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Jon Dufresne 529efb1e97
Remove redundant --all-files argument (#44)
2 months ago
.github/workflows Run tests in verbose mode on CI 2 years ago
src/vendoring Pacify linters 12 months ago
tests Let exceptions propagate in tests 12 months ago
.flake8 Checkin initial version 3 years ago
.gitignore Significantly improve testing setup 3 years ago
.isort.cfg Checkin initial version 3 years ago
.pre-commit-config.yaml Add prettier as a linter 2 years ago Make prettier happy 2 years ago
LICENSE Checkin initial version 3 years ago Clarify that there's no stability promises 1 year ago
mypy.ini better mypy config 3 years ago Remove redundant --all-files argument (#44) 2 months ago
pyproject.toml Modernise packaging 12 months ago


A command line tool, to simplify vendoring pure Python dependencies.

Why does this exist?

pip had a "home-grown" setup for vendoring dependencies. The invoke task grew in complexity to over 500 lines and, at some point, became extremely difficult to improve and maintain.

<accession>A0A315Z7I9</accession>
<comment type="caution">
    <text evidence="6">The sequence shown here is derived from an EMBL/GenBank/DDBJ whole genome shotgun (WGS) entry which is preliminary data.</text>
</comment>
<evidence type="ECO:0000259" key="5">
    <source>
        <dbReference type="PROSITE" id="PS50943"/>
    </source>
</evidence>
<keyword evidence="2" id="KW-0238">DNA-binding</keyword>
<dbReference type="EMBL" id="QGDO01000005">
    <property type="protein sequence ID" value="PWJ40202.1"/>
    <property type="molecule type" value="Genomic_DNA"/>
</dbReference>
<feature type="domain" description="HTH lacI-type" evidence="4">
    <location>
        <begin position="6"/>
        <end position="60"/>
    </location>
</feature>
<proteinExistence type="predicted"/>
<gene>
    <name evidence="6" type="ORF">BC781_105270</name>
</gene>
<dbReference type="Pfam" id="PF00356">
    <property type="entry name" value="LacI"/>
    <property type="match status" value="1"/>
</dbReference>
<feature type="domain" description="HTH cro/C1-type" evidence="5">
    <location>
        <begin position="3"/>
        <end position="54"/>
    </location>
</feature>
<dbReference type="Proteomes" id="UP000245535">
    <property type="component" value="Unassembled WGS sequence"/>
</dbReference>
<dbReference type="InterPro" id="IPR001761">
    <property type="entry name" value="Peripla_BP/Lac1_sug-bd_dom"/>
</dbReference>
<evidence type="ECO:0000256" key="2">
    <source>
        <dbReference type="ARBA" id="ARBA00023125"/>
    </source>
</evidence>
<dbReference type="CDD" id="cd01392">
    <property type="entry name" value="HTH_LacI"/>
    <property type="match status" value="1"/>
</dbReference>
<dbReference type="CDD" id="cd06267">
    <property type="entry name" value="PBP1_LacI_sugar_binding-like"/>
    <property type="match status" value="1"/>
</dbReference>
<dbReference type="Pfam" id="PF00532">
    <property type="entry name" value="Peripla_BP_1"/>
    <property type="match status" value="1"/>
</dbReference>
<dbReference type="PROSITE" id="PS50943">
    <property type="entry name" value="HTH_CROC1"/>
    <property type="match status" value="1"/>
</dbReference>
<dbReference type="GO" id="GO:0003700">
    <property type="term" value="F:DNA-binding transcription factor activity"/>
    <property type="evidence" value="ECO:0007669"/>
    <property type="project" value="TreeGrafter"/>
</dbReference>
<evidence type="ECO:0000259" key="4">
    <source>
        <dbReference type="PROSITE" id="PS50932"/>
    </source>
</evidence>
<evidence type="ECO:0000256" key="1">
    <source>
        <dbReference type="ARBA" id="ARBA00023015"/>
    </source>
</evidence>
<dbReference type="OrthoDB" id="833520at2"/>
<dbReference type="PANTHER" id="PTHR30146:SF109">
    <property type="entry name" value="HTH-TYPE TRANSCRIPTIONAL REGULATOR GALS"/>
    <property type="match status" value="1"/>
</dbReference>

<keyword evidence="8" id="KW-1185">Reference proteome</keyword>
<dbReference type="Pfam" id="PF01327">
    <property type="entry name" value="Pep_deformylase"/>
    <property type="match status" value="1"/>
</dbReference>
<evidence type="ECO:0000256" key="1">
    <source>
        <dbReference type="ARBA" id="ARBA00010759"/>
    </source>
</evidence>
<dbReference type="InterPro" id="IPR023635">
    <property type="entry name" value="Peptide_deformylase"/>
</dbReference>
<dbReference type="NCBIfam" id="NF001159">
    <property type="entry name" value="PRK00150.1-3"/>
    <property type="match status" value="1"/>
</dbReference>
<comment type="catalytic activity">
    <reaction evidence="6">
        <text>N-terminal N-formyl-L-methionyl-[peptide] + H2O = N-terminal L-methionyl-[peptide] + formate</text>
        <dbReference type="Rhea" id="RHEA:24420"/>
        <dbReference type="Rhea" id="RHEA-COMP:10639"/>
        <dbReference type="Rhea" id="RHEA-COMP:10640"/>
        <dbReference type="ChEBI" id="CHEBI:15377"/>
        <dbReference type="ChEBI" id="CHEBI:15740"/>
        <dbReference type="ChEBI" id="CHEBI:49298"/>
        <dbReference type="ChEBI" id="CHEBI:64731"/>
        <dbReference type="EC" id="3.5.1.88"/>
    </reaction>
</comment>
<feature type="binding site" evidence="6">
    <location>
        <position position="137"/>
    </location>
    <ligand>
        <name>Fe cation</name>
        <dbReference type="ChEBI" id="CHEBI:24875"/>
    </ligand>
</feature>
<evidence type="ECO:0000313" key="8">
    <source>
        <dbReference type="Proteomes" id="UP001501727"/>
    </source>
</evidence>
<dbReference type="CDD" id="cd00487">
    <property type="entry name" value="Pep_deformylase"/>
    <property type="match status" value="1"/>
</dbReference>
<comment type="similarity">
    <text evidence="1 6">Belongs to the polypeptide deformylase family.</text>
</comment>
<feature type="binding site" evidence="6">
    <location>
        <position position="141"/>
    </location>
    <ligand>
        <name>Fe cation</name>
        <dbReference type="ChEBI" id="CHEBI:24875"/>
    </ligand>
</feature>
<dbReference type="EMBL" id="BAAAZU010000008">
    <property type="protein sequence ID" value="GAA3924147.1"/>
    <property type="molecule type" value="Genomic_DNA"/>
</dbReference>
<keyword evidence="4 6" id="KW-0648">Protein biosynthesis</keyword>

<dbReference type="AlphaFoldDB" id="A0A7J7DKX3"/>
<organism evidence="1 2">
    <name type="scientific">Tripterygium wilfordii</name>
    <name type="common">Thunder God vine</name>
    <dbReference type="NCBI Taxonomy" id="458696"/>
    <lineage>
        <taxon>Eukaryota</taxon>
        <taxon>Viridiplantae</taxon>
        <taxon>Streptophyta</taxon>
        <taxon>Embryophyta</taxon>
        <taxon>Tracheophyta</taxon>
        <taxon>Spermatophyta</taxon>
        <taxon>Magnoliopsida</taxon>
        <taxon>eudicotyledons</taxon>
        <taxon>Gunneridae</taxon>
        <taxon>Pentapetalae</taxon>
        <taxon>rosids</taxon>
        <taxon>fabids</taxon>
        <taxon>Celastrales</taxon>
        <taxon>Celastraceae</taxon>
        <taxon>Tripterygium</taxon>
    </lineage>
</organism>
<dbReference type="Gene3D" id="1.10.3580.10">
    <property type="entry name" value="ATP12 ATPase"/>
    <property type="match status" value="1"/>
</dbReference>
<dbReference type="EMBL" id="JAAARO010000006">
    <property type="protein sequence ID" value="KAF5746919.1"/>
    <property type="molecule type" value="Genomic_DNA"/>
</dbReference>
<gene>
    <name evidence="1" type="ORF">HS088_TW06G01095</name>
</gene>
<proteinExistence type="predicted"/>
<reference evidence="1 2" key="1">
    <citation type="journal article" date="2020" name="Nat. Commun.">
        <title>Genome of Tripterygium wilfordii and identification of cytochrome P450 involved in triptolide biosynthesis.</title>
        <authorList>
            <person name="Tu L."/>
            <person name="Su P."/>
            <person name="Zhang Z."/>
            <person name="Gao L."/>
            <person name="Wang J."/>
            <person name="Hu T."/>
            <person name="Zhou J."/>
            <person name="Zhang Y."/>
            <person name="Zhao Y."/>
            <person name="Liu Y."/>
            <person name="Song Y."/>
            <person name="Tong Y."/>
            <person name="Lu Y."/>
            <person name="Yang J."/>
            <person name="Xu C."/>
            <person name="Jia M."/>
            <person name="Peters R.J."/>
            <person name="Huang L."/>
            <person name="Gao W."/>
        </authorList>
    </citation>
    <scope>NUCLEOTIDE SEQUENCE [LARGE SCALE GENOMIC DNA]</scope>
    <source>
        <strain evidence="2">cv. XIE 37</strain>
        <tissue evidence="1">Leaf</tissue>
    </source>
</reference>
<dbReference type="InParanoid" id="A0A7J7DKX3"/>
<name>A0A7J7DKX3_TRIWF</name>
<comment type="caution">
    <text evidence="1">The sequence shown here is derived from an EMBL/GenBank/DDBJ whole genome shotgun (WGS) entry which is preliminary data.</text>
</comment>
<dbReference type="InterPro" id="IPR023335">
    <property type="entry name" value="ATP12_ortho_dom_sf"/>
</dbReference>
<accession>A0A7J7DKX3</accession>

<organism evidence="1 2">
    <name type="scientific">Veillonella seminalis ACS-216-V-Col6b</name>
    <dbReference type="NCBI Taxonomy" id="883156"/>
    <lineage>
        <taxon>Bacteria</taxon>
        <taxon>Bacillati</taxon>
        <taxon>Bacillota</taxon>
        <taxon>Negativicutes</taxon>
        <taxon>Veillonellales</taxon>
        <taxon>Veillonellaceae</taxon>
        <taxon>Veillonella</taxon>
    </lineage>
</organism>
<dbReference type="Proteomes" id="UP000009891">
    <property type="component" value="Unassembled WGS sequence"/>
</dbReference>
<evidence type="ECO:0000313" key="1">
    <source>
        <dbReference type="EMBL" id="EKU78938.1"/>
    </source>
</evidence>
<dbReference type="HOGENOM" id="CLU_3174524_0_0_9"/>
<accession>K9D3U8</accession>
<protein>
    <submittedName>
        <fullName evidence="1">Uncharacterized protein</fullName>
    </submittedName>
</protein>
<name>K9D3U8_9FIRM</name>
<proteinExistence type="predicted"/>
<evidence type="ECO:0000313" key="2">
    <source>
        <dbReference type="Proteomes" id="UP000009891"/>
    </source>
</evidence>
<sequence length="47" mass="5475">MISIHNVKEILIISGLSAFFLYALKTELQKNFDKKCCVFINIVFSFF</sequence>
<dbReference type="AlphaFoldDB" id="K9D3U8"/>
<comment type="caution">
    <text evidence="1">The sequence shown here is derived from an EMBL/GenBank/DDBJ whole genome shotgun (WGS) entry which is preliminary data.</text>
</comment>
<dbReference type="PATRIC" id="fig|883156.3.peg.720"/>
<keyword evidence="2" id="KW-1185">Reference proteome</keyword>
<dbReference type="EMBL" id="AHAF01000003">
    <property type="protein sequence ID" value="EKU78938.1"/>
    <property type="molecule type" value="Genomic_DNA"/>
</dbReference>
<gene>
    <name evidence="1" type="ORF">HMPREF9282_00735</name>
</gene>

This tool is based off the overgrown invoke task, breaking it out into a dedicated codebase with the goal of making it more maintainable and reusable. This also enabled independent evolution of this codebase and better access to infrastructure (like dedicated CI) to ensure it keeps working properly.

Should I use it?

This tool has no stability promises -- it has only one intended user: pip. There may be unannounced changes to this codebase at any time, as long as the intended user (i.e. the pip project) is prepared for those changes.

As a general rule of thumb, if the project is going to be a PyPI package, it should not use this tool.

Many downstream redistributors have policies against this kind of bundling of dependencies, which means that they'll patch your software to debundle it. This can cause various kinds of issues, due to violations of assumptions being made about where the dependencies are available/which versions are being used. These issues result in difficult-to-debug errors, which are fairly difficult to communicate with end users.

pip is a very special case with a thorough rationale for vendoring/bundling dependencies with itself.


Check the Contributing guide.